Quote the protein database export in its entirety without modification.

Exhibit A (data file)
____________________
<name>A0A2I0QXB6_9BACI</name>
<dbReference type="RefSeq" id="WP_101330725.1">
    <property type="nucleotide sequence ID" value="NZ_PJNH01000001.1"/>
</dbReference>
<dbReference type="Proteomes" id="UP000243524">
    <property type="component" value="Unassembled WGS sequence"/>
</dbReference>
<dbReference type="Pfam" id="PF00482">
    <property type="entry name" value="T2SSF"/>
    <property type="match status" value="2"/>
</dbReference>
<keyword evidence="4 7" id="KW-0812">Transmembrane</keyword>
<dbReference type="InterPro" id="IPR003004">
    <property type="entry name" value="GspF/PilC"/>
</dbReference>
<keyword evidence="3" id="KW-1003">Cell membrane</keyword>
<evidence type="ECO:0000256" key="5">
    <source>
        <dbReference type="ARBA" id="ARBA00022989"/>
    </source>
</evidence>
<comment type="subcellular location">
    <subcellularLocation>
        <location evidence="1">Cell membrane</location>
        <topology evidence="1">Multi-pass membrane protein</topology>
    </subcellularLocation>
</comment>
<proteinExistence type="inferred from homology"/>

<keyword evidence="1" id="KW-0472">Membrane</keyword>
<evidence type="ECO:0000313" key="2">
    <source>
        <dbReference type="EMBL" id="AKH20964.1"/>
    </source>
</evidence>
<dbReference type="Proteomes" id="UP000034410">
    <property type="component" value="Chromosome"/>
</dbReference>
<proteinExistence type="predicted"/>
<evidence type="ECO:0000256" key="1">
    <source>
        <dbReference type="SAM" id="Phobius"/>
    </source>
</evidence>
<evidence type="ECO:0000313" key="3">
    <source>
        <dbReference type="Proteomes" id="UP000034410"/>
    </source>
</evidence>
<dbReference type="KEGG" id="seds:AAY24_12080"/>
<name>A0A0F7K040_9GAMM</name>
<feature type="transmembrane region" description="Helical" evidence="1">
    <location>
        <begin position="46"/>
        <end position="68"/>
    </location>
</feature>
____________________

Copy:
<name>A0A2I0QXB6_9BACI</name>
<dbReference type="RefSeq" id="WP_101330725.1">
    <property type="nucleotide sequence ID" value="NZ_PJNH01000001.1"/>
</dbReference>
<dbReference type="Proteomes" id="UP000243524">
    <property type="component" value="Unassembled WGS sequence"/>
</dbReference>
<dbReference type="Pfam" id="PF00482">
    <property type="entry name" value="T2SSF"/>
    <property type="match status" value="2"/>
</dbReference>
<keyword evidence="4 7" id="KW-0812">Transmembrane</keyword>
<dbReference type="InterPro" id="IPR003004">
    <property type="entry name" value="GspF/PilC"/>
</dbReference>
<keyword evidence="3" id="KW-1003">Cell membrane</keyword>
<evidence type="ECO:0000256" key="5">
    <source>
        <dbReference type="ARBA" id="ARBA00022989"/>
    </source>
</evidence>
<comment type="subcellular location">
    <subcellularLocation>
        <location evidence="1">Cell membrane</location>
        <topology evidence="1">Multi-pass membrane protein</topology>
    </subcellularLocation>
</comment>
<proteinExistence type="inferred from homology"/>

<keyword evidence="1" id="KW-0472">Membrane</keyword>
<evidence type="ECO:0000313" key="2">
    <source>
        <dbReference type="EMBL" id="AKH20964.1"/>
    </source>
</evidence>
<dbReference type="Proteomes" id="UP000034410">
    <property type="component" value="Chromosome"/>
</dbReference>
<proteinExistence type="predicted"/>
<evidence type="ECO:0000256" key="1">
    <source>
        <dbReference type="SAM" id="Phobius"/>
    </source>
</evidence>
<evidence type="ECO:0000313" key="3">
    <source>
        <dbReference type="Proteomes" id="UP000034410"/>
    </source>
</evidence>
<dbReference type="KEGG" id="seds:AAY24_12080"/>
<name>A0A0F7K040_9GAMM</name>
<feature type="transmembrane region" description="Helical" evidence="1">
    <location>
        <begin position="46"/>
        <end position="68"/>
    </location>
</feature>